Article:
The Making of Finance: Perspectives from the Social Sciences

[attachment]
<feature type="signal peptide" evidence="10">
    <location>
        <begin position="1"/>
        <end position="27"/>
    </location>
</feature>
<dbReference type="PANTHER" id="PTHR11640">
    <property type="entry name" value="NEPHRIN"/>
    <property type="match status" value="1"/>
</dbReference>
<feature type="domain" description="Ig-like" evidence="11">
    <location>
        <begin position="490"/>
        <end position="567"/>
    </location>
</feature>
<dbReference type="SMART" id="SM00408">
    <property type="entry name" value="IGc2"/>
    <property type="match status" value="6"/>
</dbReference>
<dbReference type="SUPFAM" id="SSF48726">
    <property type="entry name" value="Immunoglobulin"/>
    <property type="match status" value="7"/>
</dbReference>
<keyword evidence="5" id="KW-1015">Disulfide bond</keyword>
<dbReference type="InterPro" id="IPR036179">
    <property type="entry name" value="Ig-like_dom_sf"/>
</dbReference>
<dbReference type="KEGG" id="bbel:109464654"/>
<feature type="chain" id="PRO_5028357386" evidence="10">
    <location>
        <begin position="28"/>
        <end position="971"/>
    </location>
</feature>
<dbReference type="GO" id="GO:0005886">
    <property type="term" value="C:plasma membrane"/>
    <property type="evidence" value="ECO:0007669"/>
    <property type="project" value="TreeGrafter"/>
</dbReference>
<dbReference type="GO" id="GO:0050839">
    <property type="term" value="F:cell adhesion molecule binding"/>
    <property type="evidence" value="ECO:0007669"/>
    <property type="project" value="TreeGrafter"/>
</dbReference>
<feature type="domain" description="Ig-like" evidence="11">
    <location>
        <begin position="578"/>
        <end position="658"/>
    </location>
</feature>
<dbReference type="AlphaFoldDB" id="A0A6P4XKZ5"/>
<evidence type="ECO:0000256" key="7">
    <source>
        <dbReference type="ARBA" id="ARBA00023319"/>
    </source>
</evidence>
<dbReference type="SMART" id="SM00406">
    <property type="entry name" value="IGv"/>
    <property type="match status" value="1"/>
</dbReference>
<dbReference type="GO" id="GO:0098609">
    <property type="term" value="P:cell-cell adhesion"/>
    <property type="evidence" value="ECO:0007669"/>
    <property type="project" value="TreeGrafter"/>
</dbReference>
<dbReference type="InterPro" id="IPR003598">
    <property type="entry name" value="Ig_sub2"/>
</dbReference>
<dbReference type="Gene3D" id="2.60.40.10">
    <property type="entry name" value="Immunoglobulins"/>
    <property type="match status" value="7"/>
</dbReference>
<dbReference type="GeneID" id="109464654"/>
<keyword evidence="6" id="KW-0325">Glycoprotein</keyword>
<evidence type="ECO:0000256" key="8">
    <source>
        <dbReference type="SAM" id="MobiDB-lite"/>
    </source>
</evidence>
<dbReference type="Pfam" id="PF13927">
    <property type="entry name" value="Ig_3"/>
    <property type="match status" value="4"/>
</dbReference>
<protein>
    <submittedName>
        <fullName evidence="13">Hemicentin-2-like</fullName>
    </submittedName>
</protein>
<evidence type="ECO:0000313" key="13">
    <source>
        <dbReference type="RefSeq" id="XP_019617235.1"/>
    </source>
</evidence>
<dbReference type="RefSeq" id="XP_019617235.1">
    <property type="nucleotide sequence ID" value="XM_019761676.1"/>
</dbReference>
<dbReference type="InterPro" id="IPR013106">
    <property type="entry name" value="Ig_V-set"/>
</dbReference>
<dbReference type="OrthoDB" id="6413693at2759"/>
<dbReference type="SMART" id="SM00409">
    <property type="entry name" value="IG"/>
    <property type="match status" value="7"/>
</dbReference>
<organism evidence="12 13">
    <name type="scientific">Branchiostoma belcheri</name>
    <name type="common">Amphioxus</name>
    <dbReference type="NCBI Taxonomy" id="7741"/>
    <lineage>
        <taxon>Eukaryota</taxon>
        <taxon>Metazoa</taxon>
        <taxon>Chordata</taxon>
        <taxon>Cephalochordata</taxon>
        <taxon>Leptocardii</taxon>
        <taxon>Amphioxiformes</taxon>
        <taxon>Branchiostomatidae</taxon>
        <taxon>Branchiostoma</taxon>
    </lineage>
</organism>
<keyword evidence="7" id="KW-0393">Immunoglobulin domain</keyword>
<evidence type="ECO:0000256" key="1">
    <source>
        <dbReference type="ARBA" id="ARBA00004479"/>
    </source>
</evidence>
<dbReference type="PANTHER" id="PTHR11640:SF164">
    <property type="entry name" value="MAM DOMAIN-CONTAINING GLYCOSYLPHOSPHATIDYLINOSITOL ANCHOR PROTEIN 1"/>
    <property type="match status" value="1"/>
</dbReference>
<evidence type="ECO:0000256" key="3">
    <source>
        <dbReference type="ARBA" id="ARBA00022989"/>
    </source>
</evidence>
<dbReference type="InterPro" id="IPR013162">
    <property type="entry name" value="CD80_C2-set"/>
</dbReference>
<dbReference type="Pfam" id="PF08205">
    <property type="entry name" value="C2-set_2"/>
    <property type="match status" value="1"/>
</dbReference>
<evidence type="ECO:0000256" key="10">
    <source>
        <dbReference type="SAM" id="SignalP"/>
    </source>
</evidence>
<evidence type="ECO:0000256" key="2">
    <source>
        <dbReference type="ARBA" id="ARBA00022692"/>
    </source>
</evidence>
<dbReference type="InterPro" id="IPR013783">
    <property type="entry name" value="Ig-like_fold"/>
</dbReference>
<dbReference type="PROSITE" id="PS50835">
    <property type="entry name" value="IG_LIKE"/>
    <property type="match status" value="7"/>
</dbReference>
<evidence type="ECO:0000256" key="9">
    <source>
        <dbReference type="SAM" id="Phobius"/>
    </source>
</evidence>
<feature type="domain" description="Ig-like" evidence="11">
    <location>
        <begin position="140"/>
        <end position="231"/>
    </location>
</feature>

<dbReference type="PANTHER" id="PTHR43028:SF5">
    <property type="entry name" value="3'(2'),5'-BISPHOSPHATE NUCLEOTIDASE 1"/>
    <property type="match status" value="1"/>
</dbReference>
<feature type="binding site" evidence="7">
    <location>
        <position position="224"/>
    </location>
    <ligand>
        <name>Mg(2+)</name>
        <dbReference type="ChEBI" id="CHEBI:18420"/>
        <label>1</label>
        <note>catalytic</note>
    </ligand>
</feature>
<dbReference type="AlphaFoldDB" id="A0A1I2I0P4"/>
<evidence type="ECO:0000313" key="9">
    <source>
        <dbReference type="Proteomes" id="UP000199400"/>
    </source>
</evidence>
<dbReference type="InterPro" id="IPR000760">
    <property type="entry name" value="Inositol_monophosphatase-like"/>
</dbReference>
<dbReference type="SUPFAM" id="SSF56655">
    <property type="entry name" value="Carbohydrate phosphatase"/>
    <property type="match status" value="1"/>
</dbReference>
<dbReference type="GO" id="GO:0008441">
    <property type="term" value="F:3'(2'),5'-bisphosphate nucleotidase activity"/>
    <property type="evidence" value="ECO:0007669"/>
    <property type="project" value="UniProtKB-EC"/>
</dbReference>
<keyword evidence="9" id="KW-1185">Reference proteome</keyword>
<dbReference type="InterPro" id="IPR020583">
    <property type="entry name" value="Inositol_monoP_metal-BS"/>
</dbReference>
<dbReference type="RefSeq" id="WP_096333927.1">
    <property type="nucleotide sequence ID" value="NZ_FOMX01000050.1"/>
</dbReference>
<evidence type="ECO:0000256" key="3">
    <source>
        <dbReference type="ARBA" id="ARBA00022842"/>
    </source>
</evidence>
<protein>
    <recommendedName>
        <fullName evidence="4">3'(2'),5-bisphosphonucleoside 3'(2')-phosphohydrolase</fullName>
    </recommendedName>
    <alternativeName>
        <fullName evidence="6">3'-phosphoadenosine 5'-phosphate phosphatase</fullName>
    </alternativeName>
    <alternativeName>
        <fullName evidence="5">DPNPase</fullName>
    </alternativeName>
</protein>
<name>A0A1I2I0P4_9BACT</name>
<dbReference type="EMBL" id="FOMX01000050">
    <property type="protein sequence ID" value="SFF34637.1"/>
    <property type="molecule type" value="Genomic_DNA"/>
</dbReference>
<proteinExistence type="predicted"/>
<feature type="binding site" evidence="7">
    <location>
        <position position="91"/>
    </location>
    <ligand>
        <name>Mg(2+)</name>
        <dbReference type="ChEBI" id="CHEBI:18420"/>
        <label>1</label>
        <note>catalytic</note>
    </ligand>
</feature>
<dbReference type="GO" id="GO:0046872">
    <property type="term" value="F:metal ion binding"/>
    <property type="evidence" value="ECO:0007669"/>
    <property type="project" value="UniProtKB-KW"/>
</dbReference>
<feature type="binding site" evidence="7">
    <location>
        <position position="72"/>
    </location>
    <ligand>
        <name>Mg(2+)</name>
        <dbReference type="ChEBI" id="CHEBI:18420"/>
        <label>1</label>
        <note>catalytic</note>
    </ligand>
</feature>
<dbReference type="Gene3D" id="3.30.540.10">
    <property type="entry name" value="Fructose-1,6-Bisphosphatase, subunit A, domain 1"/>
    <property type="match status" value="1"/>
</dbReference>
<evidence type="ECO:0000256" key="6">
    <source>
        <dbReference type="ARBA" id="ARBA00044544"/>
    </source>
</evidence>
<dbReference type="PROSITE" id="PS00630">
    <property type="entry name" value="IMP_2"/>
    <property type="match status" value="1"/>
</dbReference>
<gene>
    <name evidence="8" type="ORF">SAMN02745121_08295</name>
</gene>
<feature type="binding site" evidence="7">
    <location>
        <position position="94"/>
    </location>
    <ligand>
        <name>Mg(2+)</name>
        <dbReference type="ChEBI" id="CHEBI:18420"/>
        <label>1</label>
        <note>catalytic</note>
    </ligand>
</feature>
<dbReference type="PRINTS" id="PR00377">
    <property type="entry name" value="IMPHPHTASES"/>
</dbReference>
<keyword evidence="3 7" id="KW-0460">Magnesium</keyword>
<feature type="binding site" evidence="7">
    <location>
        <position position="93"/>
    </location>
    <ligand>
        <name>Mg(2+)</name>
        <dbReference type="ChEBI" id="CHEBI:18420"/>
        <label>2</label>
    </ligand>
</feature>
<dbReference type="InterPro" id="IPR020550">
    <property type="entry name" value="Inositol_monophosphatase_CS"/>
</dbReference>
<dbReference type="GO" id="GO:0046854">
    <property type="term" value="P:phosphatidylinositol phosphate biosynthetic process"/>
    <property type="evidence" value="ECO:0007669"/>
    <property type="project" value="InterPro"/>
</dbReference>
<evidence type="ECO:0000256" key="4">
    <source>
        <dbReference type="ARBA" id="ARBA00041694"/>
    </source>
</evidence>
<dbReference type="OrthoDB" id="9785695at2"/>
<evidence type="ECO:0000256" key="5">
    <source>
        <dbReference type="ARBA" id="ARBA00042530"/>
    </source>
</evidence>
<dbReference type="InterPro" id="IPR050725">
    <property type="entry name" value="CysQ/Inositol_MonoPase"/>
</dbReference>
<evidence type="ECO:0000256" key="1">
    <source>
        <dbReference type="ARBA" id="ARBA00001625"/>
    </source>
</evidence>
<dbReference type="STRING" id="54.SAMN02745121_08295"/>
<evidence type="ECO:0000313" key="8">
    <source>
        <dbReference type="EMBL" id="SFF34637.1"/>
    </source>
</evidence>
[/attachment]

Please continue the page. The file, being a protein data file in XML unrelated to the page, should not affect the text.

Using a variety of theoretical frameworks drawn from the social sciences, the contributions in this edited collection offer a critical perspective on the dominant paradigms used in contemporary financial activities. Through a detailed study of the organisation and functioning of financial intermediaries and institutions, the contributors to this volume analyse `finance in the making', by shedding light on the structuring of banking and financial systems, on their capacity to prescribe action and control, on their modes of regulation and, more generally, on the process of financialisation. Contributions presented in this volume have been written by authors working within the `social studies of finance' tradition, a research programme that emerged twenty years ago, with the aim of addressing a diversity of financial fieldworks and related theoretical questions. This book, therefore, sheds light on different areas that are representative of contemporary financial realities. Specifically, it first studies the work of financial employees: traders, salespeople, investment managers, financial analysts, investment consultants, etc. but also provides an analysis of a range of financial instruments: financial schemes and contracts, financial derivatives, socially responsible investment funds, as well as market rules and regulations. Finally, it puts into perspective the organisations contributing to this financial reality: those developing and selling financial services (retail banks, brokerage houses, asset management firms, private equity firms, etc.), and also those contributing to the regulation of such activities (banking regulators, financial market authorities, credit rating agencies, the State, to name a few). Each text can be read without any specific knowledge of finance; the book is thus addressed to anyone willing to better understand the intricacies of contemporary financial realities.